COAL demand in Southeast Asia doubled in the past decade led by Indonesia, with Philippine consumption fourth, according to the International Energy Agency (IEA).
“Coal consumption in Southeast Asia has more than doubled in the last decade, with the largest growth in Indonesia and Vietnam, followed by Malaysia and the Philippines. In 2019, demand in Southeast Asia was 332 MT (million tons), of which 42% was accounted for by Indonesia and 27% by Vietnam,” the IEA said in a report.
According to IEA data, the Philippines used 250 MT in the past decade. In 2019, coal consumption was 30 MT. The Philippines’ coal-fired power plant capacity was 9.6 gigawatts (GW) last year, making the power industry by far the largest user of coal.
According to the Department of Energy (DoE), the Philippines consumed around 33 MT of coal last year.
This year, however, coal demand in the Philippines will fall “for the first time in several years due to the global health emergency, the IEA said.
The IEA’s report on coal, published on Dec. 18, projected that overall coal demand in Southeast Asia will rebound 7% next year as economies recover.
In Indonesia, which consumed 1,001 MT of coal in the past decade, demand is expected to rise after Jakarta ruled that coal producers investing in downstream operations will receive a waiver on royalties, the IEA said.
The IEA said global demand for coal in 2020 will register the “largest drop since the Second World War, falling 5% from its 2019 levels.”
“Coal’s decline is only slightly sharper in power generation than in industrial applications. Except for China, industrial output has been severely subdued by the COVID-19 crisis,” the IEA said.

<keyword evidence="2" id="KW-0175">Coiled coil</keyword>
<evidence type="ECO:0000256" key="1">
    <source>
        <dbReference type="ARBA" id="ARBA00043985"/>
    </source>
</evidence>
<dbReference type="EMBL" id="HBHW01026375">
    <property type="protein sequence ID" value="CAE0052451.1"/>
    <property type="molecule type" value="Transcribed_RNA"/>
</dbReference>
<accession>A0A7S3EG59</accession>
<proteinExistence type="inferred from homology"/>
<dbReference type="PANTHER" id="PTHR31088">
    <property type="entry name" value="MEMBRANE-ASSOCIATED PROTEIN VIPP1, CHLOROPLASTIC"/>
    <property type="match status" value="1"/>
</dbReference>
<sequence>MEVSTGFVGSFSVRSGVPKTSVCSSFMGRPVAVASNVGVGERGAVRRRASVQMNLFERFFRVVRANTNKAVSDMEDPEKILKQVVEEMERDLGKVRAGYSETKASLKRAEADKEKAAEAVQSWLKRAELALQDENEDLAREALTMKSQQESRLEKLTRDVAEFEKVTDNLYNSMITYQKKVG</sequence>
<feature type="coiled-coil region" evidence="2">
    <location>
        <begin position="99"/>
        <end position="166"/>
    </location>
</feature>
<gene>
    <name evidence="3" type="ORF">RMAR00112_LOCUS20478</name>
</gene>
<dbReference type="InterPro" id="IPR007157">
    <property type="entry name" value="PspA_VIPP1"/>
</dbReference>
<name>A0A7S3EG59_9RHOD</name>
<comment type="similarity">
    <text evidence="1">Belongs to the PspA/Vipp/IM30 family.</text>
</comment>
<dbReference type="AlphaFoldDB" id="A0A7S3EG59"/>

The European Union (EU) and the US logged a 19% increase and 14% decrease, respectively, in coal-fired power generation. Consumption increased 1.2% in the Asia Pacific region this year, the IEA reported.
It added that by 2025, global coal demand is projected to “flatten out” at 7.4 billion tons, but Southeast Asia will surpass the US and EU to become the third-largest coal-consuming region.
Two months earlier, the Department of Energy (DoE) announced a moratorium on new coal-fired power plant projects, following a recent assessment which showed the need to shift to a “more flexible” power supply mix.
The Institute for Energy Economics and Financial Analysis (IEEFA) said in a November report that around 10GW of greenfield coal plants will be affected by the DoE’s ban.
However, a report by non-government organization Clean Air Asia estimated that power generating capacity from coal-run plants is expected to rise by 135% as soon as the plants which are currently being built became operational. — Angelica Y. Yang